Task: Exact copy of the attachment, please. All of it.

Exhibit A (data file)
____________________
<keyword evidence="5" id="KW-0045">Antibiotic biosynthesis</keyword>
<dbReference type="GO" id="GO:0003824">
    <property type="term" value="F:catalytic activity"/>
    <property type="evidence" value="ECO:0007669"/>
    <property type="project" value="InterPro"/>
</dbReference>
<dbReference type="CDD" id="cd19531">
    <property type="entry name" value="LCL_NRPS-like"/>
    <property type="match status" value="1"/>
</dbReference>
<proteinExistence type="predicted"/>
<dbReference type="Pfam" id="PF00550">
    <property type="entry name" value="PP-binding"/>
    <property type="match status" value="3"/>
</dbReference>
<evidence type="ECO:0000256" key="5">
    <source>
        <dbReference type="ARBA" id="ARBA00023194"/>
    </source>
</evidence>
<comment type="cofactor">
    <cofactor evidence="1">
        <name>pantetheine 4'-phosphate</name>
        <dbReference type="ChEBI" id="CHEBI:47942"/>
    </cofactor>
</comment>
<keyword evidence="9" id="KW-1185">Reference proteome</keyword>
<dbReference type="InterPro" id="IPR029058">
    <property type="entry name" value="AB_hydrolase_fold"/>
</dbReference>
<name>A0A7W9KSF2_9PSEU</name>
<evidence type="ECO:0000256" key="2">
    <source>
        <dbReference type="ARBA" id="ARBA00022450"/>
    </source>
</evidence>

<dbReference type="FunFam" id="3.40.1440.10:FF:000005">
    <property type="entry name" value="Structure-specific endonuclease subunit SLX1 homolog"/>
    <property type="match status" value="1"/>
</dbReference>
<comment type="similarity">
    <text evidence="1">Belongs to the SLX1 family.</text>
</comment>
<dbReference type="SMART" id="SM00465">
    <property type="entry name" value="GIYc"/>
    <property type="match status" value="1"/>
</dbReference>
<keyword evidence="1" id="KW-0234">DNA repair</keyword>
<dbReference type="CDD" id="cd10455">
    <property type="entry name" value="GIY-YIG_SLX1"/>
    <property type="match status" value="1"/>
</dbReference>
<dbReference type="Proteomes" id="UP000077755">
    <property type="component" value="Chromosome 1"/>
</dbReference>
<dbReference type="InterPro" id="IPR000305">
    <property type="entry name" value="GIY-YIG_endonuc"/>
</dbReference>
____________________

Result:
<keyword evidence="5" id="KW-0045">Antibiotic biosynthesis</keyword>
<dbReference type="GO" id="GO:0003824">
    <property type="term" value="F:catalytic activity"/>
    <property type="evidence" value="ECO:0007669"/>
    <property type="project" value="InterPro"/>
</dbReference>
<dbReference type="CDD" id="cd19531">
    <property type="entry name" value="LCL_NRPS-like"/>
    <property type="match status" value="1"/>
</dbReference>
<proteinExistence type="predicted"/>
<dbReference type="Pfam" id="PF00550">
    <property type="entry name" value="PP-binding"/>
    <property type="match status" value="3"/>
</dbReference>
<evidence type="ECO:0000256" key="5">
    <source>
        <dbReference type="ARBA" id="ARBA00023194"/>
    </source>
</evidence>
<comment type="cofactor">
    <cofactor evidence="1">
        <name>pantetheine 4'-phosphate</name>
        <dbReference type="ChEBI" id="CHEBI:47942"/>
    </cofactor>
</comment>
<keyword evidence="9" id="KW-1185">Reference proteome</keyword>
<dbReference type="InterPro" id="IPR029058">
    <property type="entry name" value="AB_hydrolase_fold"/>
</dbReference>
<name>A0A7W9KSF2_9PSEU</name>
<evidence type="ECO:0000256" key="2">
    <source>
        <dbReference type="ARBA" id="ARBA00022450"/>
    </source>
</evidence>

<dbReference type="FunFam" id="3.40.1440.10:FF:000005">
    <property type="entry name" value="Structure-specific endonuclease subunit SLX1 homolog"/>
    <property type="match status" value="1"/>
</dbReference>
<comment type="similarity">
    <text evidence="1">Belongs to the SLX1 family.</text>
</comment>
<dbReference type="SMART" id="SM00465">
    <property type="entry name" value="GIYc"/>
    <property type="match status" value="1"/>
</dbReference>
<keyword evidence="1" id="KW-0234">DNA repair</keyword>
<dbReference type="CDD" id="cd10455">
    <property type="entry name" value="GIY-YIG_SLX1"/>
    <property type="match status" value="1"/>
</dbReference>
<dbReference type="Proteomes" id="UP000077755">
    <property type="component" value="Chromosome 1"/>
</dbReference>
<dbReference type="InterPro" id="IPR000305">
    <property type="entry name" value="GIY-YIG_endonuc"/>
</dbReference>